This is the first book in the Mother’s and Daughters arc, which will encompass the next three volumes as well, essentially ending most of the action in the series. But what a ride it will be.
An aspect that is brought out here and mentioned in the previous volume Melmoth, is the shared hivemind of the Cirinist and their ability to communicate telepathically. This seems a deliberate spin on the communist collective element present in many radicalized leftist organizations. The idea that you must either “believe in every idea we have or you are our enemy” is very present in this mental communication. It is expressed in a very similar method as “sending” is in Elfquest.

The Cirinists have run wild, executing anyone that stands in their way. We discover what has happened to all of the gold collected by Cerebus during his tenure as Pope. Cirin plans to melt and pour it together in a huge sphere, so that she may have her own ascension, similar to the one Cerebus had at the end of Church and State.
We see a general wrapping up of characters and concepts that appeared in the first volume of the series, in some of the first issues even. He begins to tie them all together in what is termed the “great change” that is to come. The succubi from issue 2 dissipates into nothing; the character of Death which may or may not have been Tarim, known for his cowled pure black figure and an hourglass dangling before him, has his life force drained away by the chaos gems; the Pigts of Northland kill each other off; two versions of the Judge appear and begin arguing etc etc.

The odd events surrounding Cerebus are reminiscent of those in Church and State, indicating a cosmic event will soon occur. Miniature Cerebus’s appear around people, threatening them. People disappear at Cerebus’s command, as did Astoria just before she murdered the Eastern Pontiff. Vision of Gods appear on Earth and dreams, things change, fall apart, and cannot hold together.  The Roach, now Punisherroach, has accidentally shifted his consciousness to a higher plane and begins reading people’s minds and gains insight into the higher spheres of existence. This seems to be mostly due to his mental illness.
These random causations, are a result of Cerebus’s eventual ascension to the eighth sphere, and are act of wills and enlightenment. The sphere’s referenced here are representative of the planets, in this case it is Neptune. it is so far away and so stressful a journey that only a mental construct of Cerebus’s can be projected there. This eventually causes (I’m extrapolating here, none of it is explicitly explained) the ripple effect of visions and tiny Cerebi appearing.
In his journey, he is given an alternate vision of his future one where he eventually defeats the Cirinists and becomes the toast of the Iest once again. Cerebus rejects this, because of what the Judge states, but as we will see all visions of his future are true, just not true at the same time.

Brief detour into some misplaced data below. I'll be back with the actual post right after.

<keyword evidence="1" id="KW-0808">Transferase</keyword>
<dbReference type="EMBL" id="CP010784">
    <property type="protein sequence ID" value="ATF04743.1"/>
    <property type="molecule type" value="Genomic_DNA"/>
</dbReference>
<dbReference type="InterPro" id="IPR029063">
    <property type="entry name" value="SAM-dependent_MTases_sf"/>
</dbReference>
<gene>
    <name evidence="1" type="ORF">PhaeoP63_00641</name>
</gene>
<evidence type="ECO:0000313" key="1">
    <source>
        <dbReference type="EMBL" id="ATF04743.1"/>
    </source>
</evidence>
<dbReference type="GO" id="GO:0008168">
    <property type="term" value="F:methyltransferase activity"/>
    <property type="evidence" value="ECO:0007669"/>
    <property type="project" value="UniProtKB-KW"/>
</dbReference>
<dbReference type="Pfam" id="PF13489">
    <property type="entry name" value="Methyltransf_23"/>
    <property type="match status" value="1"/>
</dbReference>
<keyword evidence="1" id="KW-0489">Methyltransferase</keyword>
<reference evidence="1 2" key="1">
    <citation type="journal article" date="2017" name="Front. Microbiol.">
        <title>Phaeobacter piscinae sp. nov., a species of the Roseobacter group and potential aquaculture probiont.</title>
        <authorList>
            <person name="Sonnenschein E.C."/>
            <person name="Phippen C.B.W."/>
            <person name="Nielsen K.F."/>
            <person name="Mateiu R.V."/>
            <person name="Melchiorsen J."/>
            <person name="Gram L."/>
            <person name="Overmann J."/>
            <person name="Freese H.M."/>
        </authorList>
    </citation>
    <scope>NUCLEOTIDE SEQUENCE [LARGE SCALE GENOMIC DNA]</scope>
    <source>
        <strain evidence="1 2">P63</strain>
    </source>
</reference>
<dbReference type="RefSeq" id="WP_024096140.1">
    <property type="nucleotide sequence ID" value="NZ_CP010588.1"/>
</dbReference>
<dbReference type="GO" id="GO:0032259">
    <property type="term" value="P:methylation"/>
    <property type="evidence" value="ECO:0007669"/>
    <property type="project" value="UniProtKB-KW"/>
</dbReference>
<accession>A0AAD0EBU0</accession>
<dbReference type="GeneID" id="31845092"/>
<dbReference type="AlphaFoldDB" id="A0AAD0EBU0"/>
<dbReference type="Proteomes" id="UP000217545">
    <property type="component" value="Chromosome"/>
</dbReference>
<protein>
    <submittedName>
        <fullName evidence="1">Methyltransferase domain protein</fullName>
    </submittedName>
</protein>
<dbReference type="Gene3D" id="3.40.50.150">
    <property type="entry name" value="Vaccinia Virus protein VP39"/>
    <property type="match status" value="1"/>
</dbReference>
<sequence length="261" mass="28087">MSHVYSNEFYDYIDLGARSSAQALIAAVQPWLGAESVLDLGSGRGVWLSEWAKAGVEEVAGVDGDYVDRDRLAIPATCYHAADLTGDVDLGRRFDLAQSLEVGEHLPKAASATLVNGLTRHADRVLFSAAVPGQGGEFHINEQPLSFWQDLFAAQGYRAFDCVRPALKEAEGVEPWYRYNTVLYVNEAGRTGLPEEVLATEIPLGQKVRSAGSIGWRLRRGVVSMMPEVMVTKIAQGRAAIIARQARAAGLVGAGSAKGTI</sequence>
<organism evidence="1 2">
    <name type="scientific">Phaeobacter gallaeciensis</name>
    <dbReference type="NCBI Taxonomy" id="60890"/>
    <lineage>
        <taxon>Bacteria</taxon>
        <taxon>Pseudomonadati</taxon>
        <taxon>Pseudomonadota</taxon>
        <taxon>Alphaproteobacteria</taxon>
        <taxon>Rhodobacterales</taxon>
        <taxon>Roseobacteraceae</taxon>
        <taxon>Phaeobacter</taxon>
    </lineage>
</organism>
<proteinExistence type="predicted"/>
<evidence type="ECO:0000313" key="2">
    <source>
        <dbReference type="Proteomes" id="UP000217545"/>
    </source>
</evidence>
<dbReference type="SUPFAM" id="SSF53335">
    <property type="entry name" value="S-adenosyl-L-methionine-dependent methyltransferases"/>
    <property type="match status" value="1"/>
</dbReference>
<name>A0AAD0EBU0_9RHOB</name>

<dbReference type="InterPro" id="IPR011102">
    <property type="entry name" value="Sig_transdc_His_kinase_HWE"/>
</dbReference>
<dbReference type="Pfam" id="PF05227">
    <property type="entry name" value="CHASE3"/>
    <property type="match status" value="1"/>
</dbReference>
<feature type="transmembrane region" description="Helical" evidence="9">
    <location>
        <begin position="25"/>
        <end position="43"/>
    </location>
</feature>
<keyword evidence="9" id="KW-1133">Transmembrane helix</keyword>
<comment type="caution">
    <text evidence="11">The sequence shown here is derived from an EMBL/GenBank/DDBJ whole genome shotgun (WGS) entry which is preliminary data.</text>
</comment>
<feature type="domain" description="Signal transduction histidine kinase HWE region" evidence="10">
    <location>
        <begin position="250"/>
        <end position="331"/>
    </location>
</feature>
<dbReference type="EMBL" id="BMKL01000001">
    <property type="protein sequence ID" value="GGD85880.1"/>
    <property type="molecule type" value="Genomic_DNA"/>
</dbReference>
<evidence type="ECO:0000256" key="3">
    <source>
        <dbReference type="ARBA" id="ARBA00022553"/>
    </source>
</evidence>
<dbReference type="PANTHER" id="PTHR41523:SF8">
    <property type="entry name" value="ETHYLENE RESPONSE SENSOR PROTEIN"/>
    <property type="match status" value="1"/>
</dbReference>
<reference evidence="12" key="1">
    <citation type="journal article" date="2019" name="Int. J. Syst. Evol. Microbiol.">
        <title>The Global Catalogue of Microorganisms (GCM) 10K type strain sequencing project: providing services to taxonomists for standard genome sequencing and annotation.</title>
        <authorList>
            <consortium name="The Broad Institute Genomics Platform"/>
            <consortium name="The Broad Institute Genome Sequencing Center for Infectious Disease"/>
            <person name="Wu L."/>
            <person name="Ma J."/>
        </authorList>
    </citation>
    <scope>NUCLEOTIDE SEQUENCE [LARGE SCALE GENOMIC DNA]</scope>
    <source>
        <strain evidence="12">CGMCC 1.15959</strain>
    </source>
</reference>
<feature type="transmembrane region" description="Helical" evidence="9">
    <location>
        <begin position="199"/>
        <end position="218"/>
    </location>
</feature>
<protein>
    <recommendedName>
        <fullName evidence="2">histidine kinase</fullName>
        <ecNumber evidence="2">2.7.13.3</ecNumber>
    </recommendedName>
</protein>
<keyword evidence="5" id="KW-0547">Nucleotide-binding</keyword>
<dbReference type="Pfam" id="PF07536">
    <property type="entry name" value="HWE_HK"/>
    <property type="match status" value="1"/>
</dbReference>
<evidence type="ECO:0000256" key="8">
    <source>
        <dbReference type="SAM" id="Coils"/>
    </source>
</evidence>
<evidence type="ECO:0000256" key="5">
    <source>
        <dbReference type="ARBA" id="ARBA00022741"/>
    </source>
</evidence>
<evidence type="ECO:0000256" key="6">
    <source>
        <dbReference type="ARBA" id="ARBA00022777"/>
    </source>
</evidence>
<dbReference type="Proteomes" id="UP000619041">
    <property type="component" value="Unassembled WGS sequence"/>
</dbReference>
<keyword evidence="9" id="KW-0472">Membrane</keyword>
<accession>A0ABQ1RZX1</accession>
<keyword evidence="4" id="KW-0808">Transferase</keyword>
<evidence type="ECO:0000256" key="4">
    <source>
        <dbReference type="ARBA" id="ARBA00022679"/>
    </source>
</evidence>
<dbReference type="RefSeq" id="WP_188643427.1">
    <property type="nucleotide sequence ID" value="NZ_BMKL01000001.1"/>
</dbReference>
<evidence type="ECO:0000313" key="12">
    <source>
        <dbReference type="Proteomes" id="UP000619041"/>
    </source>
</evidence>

As you may have noted, at the time this was written there were nine spheres, Pluto was still considered a planet (and it still is to me, damnit!). But what is there? That will be revealed in volume 10, Minds.

Cerebus’s next ascension, this time a mental rather than physical one,  leads to a chess game with the third Aardvark, Suenteus Po, shown here an an ethereal construct, barely outlined. This is the culmination of Suenteus Po’s various lives, possibly an oversoul collecting the experiences and knowledge of  his various incarnations. It appears that all of the other conversations with this character (in the Mind Games I-VI issues) were aspects of his consciousness or temporal shifts in the other spheres, resulting in him talking to a previous incarnation of the Suenteus Po.



The Po placed here has previously been an incarnated as some of the most significant innovators and revolutionaries in the continent’s history. And in every case his revolutions has descended into vice, corruption, decay, and collapsed. Then he is reincarnated again to start to the entire process over. So in this life, and due to the “magnifier” effect that Aardvarks have upon the world (more on that in future posts), he has opted out in this life, living in complete seclusion with no friends or family. His only indulgence is a chessboard.  He will not interfere, because he sees that it leads nowhere.
This encounter leads to my first real negative criticism of the Cerebus storyline. There are simply too times that Cerebus accidently bumps into an omnipresent being who knows everything and fills in our uncaring anti-hero on a much of major plot points and background detail. This has happened twice so far (the Judge and Suenteus Po) and will occur three more times during the course of the series.  What these characters have to say and their perspectives is fascinating and well-written, but such a device begins to wear thin when their main purpose is to disseminate information.